CISF protection to Madras High Court may go as Acting CJ questions rationale

This suggested a new line of thinking, as former Chief Justice had insulated the High Court campus about 18 months ago from external and internal disturbances by deploying the CISF.

Published: 21st March 2017 04:15 AM  |   Last Updated: 21st March 2017 04:15 AM   |  A+A-

Madras High Court (File|PTI)

By Express News Service

 CHENNAI: “I have been in this court for about a year now and there are no terrorist activities warranting the CISF,” remarked Acting Chief Justice Huluvadi G Ramesh of Madras High Court, on Monday. 
This suggested a new line of thinking, as former Chief Justice S K Kaul had insulated the High Court campus  about 18 months ago from external and internal disturbances by deploying the  CISF.

When the batch of PILs challenging the year-long suspension of certain advocates came up before the first bench, the other judge being Justice R M T Teekka Raman, the Acting CJ pointed out that the court premises was for the general public and should not appear like court martial. If any law and order problem arises, it was for the local police to manage, he added.

When former Madras High Court Advocates Association president R C Paul Kanakaraj pointed out that the TN government was spending about `66 crore per year towards salary, accommodation and other perks to the CISF personnel manning the High Court, the judge quipped:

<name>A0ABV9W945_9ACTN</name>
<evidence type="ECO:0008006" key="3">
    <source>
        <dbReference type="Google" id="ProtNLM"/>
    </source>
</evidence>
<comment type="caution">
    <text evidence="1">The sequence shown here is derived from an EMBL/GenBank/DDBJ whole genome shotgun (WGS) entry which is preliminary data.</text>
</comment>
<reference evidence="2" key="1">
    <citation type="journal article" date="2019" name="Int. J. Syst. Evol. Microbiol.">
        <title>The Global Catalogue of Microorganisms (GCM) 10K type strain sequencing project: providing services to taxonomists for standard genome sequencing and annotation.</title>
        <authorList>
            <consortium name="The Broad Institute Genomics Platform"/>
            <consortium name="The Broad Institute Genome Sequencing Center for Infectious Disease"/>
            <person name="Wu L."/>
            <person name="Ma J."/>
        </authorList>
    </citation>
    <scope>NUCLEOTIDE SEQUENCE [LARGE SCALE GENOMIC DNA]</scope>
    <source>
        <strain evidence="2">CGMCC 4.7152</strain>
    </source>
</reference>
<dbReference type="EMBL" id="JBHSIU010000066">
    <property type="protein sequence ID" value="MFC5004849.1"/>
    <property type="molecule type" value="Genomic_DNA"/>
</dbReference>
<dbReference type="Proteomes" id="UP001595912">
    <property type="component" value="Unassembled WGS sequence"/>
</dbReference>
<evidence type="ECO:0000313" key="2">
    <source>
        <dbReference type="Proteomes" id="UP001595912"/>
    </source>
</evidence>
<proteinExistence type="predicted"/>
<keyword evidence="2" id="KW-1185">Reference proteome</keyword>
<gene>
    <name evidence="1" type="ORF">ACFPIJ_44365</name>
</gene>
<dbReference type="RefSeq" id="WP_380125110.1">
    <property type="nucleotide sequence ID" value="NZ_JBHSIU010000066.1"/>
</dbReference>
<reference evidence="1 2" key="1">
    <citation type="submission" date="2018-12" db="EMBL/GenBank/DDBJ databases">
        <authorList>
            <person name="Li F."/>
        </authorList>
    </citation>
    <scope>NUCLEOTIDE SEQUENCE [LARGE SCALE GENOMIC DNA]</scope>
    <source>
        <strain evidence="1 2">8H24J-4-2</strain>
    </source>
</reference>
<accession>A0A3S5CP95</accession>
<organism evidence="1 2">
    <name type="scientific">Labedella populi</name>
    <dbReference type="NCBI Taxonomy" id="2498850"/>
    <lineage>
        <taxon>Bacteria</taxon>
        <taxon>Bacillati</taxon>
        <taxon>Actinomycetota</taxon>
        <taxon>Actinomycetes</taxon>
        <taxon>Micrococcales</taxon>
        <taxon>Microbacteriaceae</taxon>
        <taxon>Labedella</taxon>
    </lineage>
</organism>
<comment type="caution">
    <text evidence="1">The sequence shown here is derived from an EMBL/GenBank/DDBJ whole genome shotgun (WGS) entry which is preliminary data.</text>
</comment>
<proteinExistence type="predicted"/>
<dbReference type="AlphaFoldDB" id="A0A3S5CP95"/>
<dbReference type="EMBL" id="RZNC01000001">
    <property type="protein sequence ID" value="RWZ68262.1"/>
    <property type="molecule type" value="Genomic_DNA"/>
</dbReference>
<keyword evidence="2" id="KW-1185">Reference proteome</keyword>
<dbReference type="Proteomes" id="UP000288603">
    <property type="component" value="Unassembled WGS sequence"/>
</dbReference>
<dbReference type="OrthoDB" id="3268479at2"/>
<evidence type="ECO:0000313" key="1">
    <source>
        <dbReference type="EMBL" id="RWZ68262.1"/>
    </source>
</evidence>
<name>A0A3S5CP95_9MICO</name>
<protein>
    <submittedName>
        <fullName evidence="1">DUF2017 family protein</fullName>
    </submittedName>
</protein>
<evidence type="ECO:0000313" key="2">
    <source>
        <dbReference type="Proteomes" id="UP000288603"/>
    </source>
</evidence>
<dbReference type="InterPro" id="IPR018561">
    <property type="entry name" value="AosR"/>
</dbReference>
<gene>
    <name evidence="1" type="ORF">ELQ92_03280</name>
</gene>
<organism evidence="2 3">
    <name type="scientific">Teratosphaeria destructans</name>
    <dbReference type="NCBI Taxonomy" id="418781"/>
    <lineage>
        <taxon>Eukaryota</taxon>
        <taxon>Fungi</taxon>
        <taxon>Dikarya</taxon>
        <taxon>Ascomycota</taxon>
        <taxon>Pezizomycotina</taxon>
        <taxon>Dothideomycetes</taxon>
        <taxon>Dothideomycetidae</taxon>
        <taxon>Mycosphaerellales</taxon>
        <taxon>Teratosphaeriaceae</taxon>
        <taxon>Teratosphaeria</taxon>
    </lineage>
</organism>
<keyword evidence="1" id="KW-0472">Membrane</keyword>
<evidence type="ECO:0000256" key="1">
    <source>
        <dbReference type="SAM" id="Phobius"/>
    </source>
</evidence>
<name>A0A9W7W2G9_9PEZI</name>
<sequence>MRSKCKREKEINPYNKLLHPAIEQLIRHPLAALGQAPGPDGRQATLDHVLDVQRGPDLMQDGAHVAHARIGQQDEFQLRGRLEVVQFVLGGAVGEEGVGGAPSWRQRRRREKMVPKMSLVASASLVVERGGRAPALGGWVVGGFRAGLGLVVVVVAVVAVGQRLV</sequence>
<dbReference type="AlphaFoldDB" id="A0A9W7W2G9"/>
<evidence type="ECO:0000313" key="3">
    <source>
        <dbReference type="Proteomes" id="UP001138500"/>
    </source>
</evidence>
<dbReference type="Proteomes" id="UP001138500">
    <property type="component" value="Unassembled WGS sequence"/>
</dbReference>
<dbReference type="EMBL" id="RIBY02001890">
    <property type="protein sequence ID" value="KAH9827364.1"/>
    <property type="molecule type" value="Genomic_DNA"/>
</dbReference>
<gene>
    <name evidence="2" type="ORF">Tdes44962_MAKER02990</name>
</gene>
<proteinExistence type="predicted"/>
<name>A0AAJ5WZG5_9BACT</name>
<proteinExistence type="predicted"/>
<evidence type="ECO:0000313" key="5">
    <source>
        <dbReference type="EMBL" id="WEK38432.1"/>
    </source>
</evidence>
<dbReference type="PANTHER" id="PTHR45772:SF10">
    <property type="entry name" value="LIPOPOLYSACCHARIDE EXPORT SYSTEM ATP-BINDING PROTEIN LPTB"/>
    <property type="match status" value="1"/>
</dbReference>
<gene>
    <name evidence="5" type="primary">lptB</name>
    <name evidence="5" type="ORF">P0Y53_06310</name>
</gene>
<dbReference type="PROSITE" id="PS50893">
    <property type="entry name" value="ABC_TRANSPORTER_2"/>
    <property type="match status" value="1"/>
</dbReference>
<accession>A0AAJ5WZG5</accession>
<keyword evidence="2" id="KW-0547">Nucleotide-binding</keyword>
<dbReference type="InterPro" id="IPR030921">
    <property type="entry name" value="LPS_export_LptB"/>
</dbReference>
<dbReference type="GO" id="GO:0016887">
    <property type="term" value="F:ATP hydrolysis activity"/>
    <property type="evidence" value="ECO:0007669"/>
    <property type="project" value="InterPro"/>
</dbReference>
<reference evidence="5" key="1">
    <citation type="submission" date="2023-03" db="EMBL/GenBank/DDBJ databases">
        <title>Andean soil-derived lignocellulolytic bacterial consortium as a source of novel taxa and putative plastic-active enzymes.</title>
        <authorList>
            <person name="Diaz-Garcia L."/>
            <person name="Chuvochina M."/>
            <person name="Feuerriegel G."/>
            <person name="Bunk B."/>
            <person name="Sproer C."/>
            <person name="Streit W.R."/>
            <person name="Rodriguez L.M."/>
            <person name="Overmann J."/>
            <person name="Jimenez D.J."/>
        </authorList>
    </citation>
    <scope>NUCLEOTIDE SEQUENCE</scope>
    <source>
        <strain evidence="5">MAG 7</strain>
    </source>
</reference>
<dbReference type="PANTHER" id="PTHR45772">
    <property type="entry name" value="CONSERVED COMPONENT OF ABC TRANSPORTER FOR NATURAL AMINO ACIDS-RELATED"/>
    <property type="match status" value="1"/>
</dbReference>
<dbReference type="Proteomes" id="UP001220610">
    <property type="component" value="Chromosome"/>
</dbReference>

“If the Centre is keen to provide high security to the court, why should the State government pay?” Kanakaraj added that the infrastructural facilities, created to accommodate the CISF personnel need not be removed and that they may be allowed to be used by the State police.

Questioning the need for CISF cover, for which the TN government was paying a huge sum of `32 crore per year towards salary component alone, the bench said everywhere in India, only the respective State police are managing the courts.

When Assistant Solicitor General S Srinivasan pointed out that Delhi High Court was under CISF security, the bench said, “May be it is required there because Delhi is nearer to Pakistan.”

“Legal fraternity will fully cooperate with State police,” Kanagaraj, added. Additional Advocate-General C Manishankar furnished a report and photographs of the under construction frisking points of the CISF on the court campus.
The case has now been posted to the first week of June for further hearing.

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